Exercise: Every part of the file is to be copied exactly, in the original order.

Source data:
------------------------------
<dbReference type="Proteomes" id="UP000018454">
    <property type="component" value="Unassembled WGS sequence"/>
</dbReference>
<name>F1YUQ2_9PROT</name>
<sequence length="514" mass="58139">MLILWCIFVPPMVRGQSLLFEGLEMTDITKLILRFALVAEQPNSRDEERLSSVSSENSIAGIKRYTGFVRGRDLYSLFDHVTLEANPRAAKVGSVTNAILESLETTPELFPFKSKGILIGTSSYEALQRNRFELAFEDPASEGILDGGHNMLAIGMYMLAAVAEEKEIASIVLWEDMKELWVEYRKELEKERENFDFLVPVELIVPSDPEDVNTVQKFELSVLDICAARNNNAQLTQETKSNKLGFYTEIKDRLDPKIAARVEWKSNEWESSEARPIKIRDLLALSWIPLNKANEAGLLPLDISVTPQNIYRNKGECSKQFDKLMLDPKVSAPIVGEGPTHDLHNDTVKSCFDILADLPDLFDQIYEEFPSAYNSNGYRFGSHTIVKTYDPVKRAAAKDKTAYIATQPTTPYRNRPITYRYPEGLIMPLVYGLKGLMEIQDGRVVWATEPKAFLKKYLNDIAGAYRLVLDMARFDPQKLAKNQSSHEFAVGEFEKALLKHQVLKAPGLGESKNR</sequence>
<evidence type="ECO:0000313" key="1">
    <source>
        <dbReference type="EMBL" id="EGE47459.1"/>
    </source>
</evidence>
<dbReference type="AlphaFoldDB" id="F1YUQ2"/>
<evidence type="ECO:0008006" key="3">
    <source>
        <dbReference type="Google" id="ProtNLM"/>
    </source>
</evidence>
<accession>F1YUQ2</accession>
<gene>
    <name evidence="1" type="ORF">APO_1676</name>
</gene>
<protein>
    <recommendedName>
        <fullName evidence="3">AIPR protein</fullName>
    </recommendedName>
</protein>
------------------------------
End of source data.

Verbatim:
<dbReference type="Proteomes" id="UP000018454">
    <property type="component" value="Unassembled WGS sequence"/>
</dbReference>
<name>F1YUQ2_9PROT</name>
<sequence length="514" mass="58139">MLILWCIFVPPMVRGQSLLFEGLEMTDITKLILRFALVAEQPNSRDEERLSSVSSENSIAGIKRYTGFVRGRDLYSLFDHVTLEANPRAAKVGSVTNAILESLETTPELFPFKSKGILIGTSSYEALQRNRFELAFEDPASEGILDGGHNMLAIGMYMLAAVAEEKEIASIVLWEDMKELWVEYRKELEKERENFDFLVPVELIVPSDPEDVNTVQKFELSVLDICAARNNNAQLTQETKSNKLGFYTEIKDRLDPKIAARVEWKSNEWESSEARPIKIRDLLALSWIPLNKANEAGLLPLDISVTPQNIYRNKGECSKQFDKLMLDPKVSAPIVGEGPTHDLHNDTVKSCFDILADLPDLFDQIYEEFPSAYNSNGYRFGSHTIVKTYDPVKRAAAKDKTAYIATQPTTPYRNRPITYRYPEGLIMPLVYGLKGLMEIQDGRVVWATEPKAFLKKYLNDIAGAYRLVLDMARFDPQKLAKNQSSHEFAVGEFEKALLKHQVLKAPGLGESKNR</sequence>
<evidence type="ECO:0000313" key="1">
    <source>
        <dbReference type="EMBL" id="EGE47459.1"/>
    </source>
</evidence>
<dbReference type="AlphaFoldDB" id="F1YUQ2"/>
<evidence type="ECO:0008006" key="3">
    <source>
        <dbReference type="Google" id="ProtNLM"/>
    </source>
</evidence>
<accession>F1YUQ2</accession>
<gene>
    <name evidence="1" type="ORF">APO_1676</name>
</gene>
<protein>
    <recommendedName>
        <fullName evidence="3">AIPR protein</fullName>
    </recommendedName>
</protein>